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Chasing payment

Chasing payment is part of a series of guides, developed by BERR and the Institute of Credit Management, and supported by the FPB, which provide practical credit and cash flow advice with simple checklists and tips.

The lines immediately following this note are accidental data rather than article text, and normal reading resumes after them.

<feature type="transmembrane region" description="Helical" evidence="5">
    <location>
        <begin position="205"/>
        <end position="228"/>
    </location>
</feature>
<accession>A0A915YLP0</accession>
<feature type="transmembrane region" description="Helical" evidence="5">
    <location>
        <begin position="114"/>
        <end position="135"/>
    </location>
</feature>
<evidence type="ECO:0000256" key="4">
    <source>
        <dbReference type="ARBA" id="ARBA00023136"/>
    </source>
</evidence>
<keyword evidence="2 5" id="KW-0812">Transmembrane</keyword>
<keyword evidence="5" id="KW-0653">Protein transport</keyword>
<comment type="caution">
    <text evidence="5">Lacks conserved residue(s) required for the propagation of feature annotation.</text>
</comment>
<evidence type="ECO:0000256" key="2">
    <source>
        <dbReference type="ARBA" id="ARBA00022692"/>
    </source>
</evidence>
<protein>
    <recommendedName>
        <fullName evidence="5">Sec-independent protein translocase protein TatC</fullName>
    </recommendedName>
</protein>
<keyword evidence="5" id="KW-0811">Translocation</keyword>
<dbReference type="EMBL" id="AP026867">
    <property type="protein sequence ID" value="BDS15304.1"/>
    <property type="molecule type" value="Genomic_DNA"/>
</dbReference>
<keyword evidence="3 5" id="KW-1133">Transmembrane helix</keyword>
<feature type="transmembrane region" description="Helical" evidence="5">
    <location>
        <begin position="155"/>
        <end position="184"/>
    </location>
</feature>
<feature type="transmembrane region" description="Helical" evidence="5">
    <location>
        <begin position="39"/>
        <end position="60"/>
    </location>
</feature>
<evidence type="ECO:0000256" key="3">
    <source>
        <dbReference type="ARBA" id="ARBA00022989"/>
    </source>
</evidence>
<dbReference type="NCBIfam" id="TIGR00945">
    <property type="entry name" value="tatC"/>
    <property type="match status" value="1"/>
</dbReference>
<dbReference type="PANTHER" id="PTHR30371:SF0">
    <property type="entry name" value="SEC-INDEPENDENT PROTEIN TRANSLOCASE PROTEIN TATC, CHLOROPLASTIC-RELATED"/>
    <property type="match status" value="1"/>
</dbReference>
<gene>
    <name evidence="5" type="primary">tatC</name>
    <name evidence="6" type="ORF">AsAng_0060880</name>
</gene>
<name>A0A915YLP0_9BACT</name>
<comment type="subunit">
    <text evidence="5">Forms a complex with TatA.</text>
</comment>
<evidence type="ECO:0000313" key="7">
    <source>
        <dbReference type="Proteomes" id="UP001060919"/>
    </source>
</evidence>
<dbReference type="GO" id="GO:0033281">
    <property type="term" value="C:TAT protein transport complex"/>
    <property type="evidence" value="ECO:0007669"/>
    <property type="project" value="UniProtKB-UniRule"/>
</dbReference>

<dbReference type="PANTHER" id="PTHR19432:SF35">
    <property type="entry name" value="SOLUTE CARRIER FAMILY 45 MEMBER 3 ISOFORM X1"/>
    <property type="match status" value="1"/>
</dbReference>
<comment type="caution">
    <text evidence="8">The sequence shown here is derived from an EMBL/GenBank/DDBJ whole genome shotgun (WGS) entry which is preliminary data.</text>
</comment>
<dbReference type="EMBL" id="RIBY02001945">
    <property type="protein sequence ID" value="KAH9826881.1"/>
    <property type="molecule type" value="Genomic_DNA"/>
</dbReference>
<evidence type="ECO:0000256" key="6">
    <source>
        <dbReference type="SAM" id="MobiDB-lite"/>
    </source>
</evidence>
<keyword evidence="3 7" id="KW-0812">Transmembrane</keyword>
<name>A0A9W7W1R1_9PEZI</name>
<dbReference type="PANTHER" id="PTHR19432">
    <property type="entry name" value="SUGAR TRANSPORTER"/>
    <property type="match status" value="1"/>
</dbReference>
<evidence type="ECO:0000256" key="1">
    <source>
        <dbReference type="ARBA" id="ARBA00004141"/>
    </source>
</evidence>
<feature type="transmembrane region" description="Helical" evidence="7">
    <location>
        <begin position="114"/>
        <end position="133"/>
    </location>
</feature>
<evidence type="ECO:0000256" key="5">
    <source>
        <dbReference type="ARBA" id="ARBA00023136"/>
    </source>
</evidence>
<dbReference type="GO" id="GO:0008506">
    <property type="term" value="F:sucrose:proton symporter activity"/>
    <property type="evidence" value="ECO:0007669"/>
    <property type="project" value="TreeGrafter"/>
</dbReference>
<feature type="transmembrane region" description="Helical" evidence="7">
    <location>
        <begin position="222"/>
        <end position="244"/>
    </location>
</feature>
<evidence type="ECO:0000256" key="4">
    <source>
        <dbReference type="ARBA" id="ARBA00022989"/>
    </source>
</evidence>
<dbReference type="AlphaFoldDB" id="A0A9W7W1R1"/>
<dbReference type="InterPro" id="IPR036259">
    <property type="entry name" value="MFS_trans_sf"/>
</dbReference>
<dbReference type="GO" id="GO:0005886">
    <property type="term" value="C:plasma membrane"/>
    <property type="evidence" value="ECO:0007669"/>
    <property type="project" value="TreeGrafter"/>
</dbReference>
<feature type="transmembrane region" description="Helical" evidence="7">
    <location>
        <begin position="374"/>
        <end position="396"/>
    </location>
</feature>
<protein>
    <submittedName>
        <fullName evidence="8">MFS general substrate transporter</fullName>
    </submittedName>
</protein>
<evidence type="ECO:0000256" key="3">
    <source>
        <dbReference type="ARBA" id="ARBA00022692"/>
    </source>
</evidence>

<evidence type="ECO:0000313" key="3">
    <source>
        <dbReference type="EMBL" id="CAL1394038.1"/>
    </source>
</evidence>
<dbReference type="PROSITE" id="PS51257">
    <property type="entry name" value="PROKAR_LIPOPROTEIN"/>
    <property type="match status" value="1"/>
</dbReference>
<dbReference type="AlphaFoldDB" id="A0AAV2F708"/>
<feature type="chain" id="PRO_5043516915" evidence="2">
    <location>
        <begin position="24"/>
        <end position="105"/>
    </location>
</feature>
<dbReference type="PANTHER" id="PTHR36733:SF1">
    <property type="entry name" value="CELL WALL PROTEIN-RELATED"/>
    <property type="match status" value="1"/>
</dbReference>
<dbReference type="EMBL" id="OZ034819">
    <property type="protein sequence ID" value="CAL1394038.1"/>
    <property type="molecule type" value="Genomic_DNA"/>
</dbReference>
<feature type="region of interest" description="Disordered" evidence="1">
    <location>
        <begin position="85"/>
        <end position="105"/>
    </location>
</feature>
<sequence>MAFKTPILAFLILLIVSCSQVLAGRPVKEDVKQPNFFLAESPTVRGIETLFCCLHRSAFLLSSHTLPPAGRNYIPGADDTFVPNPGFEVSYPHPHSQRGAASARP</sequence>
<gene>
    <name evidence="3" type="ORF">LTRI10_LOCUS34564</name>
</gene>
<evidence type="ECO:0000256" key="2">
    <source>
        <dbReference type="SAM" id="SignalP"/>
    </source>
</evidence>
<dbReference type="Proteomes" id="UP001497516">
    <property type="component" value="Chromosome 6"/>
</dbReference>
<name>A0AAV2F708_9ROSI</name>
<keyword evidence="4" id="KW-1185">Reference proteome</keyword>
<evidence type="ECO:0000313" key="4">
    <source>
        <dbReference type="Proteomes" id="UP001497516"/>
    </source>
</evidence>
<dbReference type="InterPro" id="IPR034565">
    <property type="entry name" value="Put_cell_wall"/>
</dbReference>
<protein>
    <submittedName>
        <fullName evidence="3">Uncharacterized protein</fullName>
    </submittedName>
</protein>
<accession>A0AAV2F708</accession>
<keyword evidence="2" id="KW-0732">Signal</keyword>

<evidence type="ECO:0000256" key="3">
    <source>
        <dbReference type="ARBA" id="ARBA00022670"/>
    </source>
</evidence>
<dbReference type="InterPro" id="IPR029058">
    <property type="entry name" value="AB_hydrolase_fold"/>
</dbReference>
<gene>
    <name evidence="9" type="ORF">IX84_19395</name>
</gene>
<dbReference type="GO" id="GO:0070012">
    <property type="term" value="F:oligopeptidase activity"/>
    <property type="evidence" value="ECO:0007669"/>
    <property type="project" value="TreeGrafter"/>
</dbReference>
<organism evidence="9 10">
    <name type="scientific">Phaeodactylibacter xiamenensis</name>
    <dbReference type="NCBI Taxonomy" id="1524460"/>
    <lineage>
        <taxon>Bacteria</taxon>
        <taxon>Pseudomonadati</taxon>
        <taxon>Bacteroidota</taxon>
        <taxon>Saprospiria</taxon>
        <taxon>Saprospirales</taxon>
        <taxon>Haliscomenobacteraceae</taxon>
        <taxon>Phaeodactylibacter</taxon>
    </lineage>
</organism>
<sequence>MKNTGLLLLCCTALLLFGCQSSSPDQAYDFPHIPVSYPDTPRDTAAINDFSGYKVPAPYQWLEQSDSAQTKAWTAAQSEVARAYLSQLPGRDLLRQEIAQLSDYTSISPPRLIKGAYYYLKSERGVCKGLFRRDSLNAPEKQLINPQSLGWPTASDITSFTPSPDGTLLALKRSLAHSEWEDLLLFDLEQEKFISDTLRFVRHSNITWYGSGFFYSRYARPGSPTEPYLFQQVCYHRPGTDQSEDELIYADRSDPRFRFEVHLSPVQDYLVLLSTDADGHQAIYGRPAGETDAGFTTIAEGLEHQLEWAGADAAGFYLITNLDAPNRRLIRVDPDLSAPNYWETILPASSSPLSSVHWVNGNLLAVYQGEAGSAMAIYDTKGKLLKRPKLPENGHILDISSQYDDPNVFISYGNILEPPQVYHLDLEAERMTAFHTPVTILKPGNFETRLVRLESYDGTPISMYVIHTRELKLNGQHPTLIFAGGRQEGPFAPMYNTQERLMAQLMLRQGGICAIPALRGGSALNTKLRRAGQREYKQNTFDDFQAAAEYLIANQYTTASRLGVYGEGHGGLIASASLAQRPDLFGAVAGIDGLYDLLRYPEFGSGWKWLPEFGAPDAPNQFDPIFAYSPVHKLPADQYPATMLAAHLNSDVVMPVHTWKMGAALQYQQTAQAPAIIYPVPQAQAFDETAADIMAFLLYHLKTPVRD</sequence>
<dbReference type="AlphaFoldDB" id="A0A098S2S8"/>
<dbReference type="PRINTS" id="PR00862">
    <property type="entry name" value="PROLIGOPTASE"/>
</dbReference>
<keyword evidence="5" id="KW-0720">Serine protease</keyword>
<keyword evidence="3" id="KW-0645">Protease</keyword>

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When you get paid, the sale is complete. When a customer doesn't pay, they're hanging on to money that is rightfully yours and you should ask for it. You should have a routine system for following up non-payment that includes letter, email, and telephone, but be prepared to act more quickly if the amount is large or you are concerned about the customer. Can you answer yes to all these questions? Did you agree the payment terms with the customer before you accepted their order? Are you sure the invoice is accurate and no dispute has been raised? Has the payment due date passed? Has the customer confirmed receipt of the invoice? Do you have proof of delivery for any goods delivered? Does the invoice say how and where payment should be made? Do you keep a record of all collection activity? It will be vital later if you have to engage a third party (see the 'When all else fails' guide in this series). Five top tips If the invoice is large, call the customer before the payment due date to make sure it has been received and there is no query; this is good customer service. Make immediate contact when payment has not arrived, be assertive about what you expect and when you expect it, and make the consequences of non-payment clear. Follow up promises to make sure they're met. If a customer persistently pays you late or makes excuses, check them out (see 'Knowing your customer' guide in this series) and consider whether you're prepared to continue supplying on credit terms. It may be better to lose an order, or even the customer, than supply goods, not get paid and suffer a bad debt (when that happens you lose the goods and the money you're due). Be polite, professional and persistent; do what you say you're going to do when you said you were going to do it. Try to get customers to pay by electronic transfer or Direct Debit to avoid waiting for the cheque to arrive. Other guides in the Managing Cash Flow series include: 1. Knowing your customer 2. Payment terms 3. Invoicing 4. Treating suppliers fairly 5. Credit insurance 6. Factoring and finance options 7. Chasing payment 8. When cash runs short 9. When all else fails 10. When your customer goes bust About the author These guides were written and produced by the Institute of Credit Management in association with BERR, and are supported by the Forum. For more tips on getting paid and advice on best practice in credit management, or to download all the guides in PDF format, visit